What if we move apart?

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Say two spaceships are moving apart, both at 0.9c (relative to stationary observer) Wouldn't they observe movement faster than c? Because in realative velocities addition formula there are no "squares", therefore negative velocities do matter. So I believe the velocity of one ship relative to the other would be roughly 1.8c. (Of course I don't really believe it because nothing can travel faster than light, I would just like to know where I am wrong)

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You havn't actually used the equation, have you? Put the velocities into the equation, and see what you get. It will not be >c.

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No, not relative to one another, although that is what the "stationary observer" (really just a third reference frame) would see. Your error is in assuming a kind of transitive property in relative velocities. Ship A moves 0.9c relative to observer, and observer moves 0.9c relative to ship B, but you can't just add them to get ship A relative to ship B, because you would be adding measurements from two different reference frames.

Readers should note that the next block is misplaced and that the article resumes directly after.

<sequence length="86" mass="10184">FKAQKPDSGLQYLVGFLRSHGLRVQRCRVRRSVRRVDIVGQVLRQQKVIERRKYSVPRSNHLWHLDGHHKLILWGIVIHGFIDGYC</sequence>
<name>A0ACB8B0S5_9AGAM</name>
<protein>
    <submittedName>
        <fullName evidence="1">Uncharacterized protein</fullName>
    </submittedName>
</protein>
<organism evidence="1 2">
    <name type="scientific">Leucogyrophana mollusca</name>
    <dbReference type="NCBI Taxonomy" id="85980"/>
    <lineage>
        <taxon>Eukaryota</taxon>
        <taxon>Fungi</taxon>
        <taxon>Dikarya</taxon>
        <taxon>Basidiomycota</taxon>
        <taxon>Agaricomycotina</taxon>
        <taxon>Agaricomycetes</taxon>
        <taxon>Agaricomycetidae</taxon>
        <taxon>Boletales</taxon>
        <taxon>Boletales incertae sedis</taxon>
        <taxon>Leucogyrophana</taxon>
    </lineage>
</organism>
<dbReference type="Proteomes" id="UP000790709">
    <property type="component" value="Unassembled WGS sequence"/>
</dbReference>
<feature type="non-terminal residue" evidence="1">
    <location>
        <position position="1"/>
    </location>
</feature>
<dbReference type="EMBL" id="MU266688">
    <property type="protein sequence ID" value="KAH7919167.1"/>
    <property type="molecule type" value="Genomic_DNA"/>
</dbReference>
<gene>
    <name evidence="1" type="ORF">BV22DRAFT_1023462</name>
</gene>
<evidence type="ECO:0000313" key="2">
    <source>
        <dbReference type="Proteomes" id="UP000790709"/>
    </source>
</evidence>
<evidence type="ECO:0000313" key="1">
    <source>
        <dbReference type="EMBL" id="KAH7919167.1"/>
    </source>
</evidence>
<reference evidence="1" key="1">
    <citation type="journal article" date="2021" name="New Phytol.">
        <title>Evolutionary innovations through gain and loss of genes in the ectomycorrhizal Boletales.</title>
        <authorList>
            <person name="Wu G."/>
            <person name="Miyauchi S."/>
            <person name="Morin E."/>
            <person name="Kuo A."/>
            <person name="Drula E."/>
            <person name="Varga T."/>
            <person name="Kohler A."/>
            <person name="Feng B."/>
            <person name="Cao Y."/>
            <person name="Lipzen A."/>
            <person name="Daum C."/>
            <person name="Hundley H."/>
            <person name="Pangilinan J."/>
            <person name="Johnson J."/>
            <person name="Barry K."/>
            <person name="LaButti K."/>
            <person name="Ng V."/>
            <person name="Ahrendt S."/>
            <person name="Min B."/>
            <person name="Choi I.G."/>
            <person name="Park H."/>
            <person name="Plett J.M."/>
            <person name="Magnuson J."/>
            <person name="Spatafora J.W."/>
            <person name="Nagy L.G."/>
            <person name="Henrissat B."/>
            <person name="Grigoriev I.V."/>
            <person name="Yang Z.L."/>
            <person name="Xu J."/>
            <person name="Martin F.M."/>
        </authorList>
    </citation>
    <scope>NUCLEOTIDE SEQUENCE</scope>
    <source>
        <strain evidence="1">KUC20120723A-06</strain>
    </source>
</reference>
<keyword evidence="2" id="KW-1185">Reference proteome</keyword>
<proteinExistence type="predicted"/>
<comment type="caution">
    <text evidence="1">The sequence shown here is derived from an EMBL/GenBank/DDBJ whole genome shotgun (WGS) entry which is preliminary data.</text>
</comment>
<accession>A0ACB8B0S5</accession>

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You mean this equation right? (the newtonian equation, which gives 1.8c doesn't work for high speeds)

w=(u + v)/(1+ uv/c^2)

well set u and v both to c and see what you get. i.e. c.

Thus all objects moving at c do so in all reference frames.

The idea that time goes slower for objects as they approach c is what puts my mind at ease for this problem. Though I can't really explain why...

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